10 Free Resources For Learning Nearly Any Language

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More resources for your tool box!     image credit

Fifteen years ago, if you wanted to learn another language you needed to either sign up for a course or fly to the country in which the language was spoken.  Resources were sparse and firmly in the hands of the teachers.  Access to books, to recordings, to courses, to anything that would be useful for an independent, self-directed e, were limited.

But times have changed!

Now there are vast oceans of resources for nearly every language on the face of the earth.  A quick Google search for any of the major languages will net hundreds if not thousands of pages of everything you could possibly imagine.   Limited as transformed to unlimited and a new problem has arisen – how do we sift through it all to find what is most effective?

Google’s algorithms combined with our tendencies to tell our friends on social media about the stuff we like have begun to solve this problem and allow the “cream to rise to the top” as my dad says.  But, there is still more out there than most of us can sort through.

And so today, I would like to share ten free resources that I have used or newly discovered that will help you learn nearly any language that you  wish to learn.  I don’t see any of these as a silver bullet or as capable in and of themselves in taking you to fluency in your target language.  I don’t really believe in silver bullets!  They can all be a part of building an overall personal language learning program that will lead to success.

Livemocha

Livemocha is one of the first free online learning platforms that I discovered and the one I recommend people sign up for in the Ten Week Journey.  It offers structure to a personal learning program with it’s lessons, the opportunity for interaction with native speakers with it’s community feel, and the freedom to learn on your own time and schedule.

[Visit Livemocha]

Duolingo

Duolingo is a fairly new learning platform.  I’ve begun using it to dive back into Spanish after feeling like just listening wasn’t doing enough to restart it.   The think I like about Duolingo is that it is multidimensional.  It throws the language at you in a lot of different ways which keeps it fresh.

[Visit Duolingo]

LingQ

LingQ is a reading based language learning program that is improving every year.  At LingQ, learners select a text, which includes audio, and then create “lingqs” for new words that come up in the reading.  LingQ is an excellent program and they have created a great video that will walk you into how exactly it works on their homepage.  Take a look at it!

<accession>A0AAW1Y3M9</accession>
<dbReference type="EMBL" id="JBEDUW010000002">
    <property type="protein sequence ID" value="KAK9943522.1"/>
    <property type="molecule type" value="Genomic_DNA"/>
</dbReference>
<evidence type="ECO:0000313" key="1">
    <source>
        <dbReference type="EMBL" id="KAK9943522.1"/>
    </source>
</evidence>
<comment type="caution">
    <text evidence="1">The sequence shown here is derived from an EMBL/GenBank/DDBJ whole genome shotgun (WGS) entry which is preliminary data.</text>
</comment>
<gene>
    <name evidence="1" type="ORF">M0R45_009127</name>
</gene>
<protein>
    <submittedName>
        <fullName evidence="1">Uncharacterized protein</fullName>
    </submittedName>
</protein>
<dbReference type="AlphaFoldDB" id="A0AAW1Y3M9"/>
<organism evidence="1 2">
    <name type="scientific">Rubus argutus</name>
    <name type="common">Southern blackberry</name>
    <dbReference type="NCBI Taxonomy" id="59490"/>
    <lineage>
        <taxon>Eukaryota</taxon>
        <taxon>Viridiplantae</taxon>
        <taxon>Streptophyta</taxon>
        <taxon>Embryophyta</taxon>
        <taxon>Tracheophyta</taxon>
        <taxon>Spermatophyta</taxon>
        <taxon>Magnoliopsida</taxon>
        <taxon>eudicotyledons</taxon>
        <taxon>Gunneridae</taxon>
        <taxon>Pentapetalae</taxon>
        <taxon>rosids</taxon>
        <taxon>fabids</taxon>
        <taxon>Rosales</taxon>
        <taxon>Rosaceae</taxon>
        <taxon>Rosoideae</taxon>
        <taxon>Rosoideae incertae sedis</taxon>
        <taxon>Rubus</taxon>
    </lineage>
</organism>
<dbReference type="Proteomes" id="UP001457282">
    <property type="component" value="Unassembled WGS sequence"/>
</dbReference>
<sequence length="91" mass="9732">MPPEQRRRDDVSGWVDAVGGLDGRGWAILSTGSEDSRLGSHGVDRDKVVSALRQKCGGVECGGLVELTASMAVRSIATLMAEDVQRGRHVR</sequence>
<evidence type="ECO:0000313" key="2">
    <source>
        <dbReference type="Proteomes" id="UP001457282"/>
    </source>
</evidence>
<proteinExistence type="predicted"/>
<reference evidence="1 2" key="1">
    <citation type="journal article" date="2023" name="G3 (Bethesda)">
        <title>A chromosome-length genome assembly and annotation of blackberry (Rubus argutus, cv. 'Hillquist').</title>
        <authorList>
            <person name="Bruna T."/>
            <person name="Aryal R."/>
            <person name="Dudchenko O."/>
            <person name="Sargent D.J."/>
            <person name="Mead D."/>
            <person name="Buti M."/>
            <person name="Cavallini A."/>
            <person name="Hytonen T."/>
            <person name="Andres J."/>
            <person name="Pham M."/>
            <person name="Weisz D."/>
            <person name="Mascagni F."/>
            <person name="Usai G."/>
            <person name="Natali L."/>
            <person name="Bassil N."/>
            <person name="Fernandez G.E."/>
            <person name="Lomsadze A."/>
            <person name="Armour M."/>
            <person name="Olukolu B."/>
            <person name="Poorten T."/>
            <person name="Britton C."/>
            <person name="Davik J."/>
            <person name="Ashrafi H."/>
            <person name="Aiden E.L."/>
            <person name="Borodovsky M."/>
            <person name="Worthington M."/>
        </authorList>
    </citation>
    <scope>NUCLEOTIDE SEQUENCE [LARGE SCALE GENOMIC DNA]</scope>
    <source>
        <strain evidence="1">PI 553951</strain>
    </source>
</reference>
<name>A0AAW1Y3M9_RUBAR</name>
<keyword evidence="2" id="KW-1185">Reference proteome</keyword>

[Visit LingQ]

Lang-8

Lang-8 is one of the programs that I used the most as I worked to learn Turkish.  Lang-8 allows you to submit your writing to be corrected by native speakers.  You in turn can correct the writing of those working to learn your language.  I created a word document that I kept on my desk top to collect my corrected writing samples.

[Visit Lang-8]

Rhinospike

Like Lang-8, Rhinospike is community driven.  You submit a text to be recorded by a native speaker of the language you are learning and in turn you create audio recordings for those trying to learn your language.  I used Rhinospike to get a number of journal entries recorded and to have also begun to have my free ebook Sustaining recorded in Spanish Spanish and French French.

[Visit Rhinospike]

Skype

If you have not yet signed up for a Skype account you should do so now.  It is an incredibly useful platform that allows you to call anyone in the world from your computer to theirs for free.  Calling phones is nearly free!  Skype is a great platform to create speaking opportunities in your target language.  Skype has gone a long way to help you find language partners as well, creating the Skype Language Learning board where you can find speakers of your target language with whom you can speak.

[Visit the Skype Language Learning Board]

Verbling

I first came across Verbling when I read Benny’s review at Fluent in 3 Months (read review here).  Verbling allows you to video chat with native speakers at the touch of a button.  Just sign up and get started.  You practice the language you wish to learn with someone, somewhere in the world who wants to learn your language.

[visit Verbling]

Digital Dialects

Digital Dialects is fun.  It isn’t super robust but is a basic collection of online games that will help any learner get started with basic vocabulary and phrases in the target language.

[Visit Digital Dialects]

Anki

I think flashcards can be an important part of helping move new vocabulary quickly into your long term memory.  Learning to use flashcards well is the topic of an article I wrote last year.  Anki is a computer based program that uses a spaced repetition system that makes flashcard review more efficient and effective than ever.  Read Rich’s article about Anki.

[Visit Anki]

Omniglot

I have tried to build a solid list of language specific resources for learners and continue to develop and grow the Language Specific Page here at EDLL.  But there is still a long way to go and many hundreds and hundreds of smaller languages remain under represented.  If you are searching for resources for smaller languages or hard to find languages, look no further than Omniglot’s A-Z index.  It is an amazing wealth of information and resources that remains unparalleled online.

[Visit Omniglot]

More Resources?

Are there more resources out there?  Are there better resources?